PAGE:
Contrary to intuition, high frequency noise tends to stabilise motion.
Here we solve the differential equation
with initial conditions x(0)=0, x'(0)=v with v=-3,-2,-1,0,1,2,3 giving the
separate curves. f(t) is
the noise, given by the sum of 100 terms of the form
angular frequency given randomly in the interval
(100,500) and phase given randomly in the interval
(0,2). The amplitude A increases from
0 to 1000 throughout the animation.
When A=0, the solution is simply x=v sinh t, which grows exponentially.
However as A is increased, the solution stabilises to roughly sinusoidal
This equation has many applications, for example it describes small
oscillations of the stochastic Kapitsa pendulum, in which an inverted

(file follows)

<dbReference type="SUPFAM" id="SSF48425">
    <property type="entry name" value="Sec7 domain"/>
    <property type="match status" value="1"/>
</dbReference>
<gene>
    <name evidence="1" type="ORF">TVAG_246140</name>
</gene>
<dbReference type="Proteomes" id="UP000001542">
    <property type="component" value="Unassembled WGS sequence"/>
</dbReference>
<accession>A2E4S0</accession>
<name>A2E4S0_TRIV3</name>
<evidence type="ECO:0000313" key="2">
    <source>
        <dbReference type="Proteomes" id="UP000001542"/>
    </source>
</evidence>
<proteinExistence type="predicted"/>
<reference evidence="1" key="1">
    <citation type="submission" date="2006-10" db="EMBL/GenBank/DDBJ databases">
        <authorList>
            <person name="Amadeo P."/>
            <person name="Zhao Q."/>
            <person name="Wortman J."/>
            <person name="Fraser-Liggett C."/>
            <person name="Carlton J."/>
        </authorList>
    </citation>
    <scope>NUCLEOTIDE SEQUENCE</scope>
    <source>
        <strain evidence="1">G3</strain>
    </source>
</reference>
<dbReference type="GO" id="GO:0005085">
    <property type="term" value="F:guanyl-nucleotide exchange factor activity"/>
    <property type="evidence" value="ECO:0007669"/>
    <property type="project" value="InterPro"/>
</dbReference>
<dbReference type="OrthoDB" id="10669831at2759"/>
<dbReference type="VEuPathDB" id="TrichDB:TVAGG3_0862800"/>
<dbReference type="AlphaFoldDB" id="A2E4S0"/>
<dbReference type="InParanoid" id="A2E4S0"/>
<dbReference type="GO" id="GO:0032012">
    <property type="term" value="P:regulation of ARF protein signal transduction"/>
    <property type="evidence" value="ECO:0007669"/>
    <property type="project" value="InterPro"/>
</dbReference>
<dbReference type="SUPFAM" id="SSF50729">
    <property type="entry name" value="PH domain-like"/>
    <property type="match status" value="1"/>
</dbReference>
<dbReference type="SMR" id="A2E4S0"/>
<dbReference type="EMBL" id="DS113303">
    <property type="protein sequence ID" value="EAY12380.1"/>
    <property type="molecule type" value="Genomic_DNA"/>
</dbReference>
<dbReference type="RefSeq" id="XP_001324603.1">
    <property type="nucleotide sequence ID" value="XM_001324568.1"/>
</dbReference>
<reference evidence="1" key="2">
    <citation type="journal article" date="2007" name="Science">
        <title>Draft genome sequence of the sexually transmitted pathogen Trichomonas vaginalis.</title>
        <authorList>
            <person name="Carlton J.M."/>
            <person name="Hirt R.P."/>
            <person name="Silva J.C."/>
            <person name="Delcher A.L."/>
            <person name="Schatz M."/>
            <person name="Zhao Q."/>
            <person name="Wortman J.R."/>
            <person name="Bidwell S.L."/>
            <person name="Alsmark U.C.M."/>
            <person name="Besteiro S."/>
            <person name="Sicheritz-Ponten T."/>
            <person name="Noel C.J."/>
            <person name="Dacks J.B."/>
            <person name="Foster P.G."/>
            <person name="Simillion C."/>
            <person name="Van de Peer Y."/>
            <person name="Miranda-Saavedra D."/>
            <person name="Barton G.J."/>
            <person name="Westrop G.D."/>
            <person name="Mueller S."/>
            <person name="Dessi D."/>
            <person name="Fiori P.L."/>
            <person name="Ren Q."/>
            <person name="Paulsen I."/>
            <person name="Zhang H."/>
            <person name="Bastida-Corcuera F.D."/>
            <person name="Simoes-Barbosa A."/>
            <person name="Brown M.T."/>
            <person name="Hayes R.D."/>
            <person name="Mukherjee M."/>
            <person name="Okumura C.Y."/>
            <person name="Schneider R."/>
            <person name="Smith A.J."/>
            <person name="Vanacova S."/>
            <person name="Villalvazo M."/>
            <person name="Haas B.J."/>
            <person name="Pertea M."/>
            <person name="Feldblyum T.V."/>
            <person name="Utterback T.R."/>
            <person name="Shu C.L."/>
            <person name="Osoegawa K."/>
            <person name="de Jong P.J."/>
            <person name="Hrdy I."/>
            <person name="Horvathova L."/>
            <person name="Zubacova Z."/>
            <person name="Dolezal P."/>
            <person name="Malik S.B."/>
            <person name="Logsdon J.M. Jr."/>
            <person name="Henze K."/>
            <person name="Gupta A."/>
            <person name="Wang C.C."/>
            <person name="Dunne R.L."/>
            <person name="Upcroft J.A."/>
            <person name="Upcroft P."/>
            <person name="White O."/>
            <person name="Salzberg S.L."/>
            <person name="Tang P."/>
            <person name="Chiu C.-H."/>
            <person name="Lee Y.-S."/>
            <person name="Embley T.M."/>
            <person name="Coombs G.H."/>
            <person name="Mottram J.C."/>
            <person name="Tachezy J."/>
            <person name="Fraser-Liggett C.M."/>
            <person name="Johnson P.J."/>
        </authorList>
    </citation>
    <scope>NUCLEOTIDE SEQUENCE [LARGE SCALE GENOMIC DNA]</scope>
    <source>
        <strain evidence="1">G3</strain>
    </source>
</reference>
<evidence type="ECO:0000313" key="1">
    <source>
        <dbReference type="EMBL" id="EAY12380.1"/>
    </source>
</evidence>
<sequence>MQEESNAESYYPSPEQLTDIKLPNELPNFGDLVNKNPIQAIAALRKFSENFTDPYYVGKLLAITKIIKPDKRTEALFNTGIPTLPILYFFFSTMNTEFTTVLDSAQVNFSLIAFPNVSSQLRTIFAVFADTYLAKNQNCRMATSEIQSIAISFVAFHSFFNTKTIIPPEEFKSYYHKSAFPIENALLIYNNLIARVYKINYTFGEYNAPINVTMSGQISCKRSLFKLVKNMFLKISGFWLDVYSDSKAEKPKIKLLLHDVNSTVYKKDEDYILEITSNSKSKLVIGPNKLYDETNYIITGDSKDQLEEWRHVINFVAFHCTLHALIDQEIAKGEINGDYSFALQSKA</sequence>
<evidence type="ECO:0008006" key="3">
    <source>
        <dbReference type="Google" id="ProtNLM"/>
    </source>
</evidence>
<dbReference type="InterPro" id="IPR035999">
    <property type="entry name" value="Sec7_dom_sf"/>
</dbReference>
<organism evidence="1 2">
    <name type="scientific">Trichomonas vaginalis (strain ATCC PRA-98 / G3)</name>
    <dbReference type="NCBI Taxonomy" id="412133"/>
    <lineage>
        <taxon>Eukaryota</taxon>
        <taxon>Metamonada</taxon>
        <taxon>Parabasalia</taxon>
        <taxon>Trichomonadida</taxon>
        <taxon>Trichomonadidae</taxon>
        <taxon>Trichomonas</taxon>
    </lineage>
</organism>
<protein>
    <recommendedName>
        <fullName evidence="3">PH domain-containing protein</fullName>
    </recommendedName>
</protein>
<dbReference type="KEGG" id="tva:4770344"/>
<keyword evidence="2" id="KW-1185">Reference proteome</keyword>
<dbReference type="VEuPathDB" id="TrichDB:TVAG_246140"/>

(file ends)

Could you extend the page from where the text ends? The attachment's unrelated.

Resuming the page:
pendulum is stabilised by randomly shaking the pivot. The 1 in the
equation denotes the unstable effect of gravity in this instance.
At present, I am mostly considering cosmological applications, in which
photon trajectories in the cosmic microwave background and from distant
galaxies may be stabilised and focussed by gravitational lensing due to the
intervening lumpy matter distribution. See the paper
Stochastic stabilization of
cosmological photons for more details.
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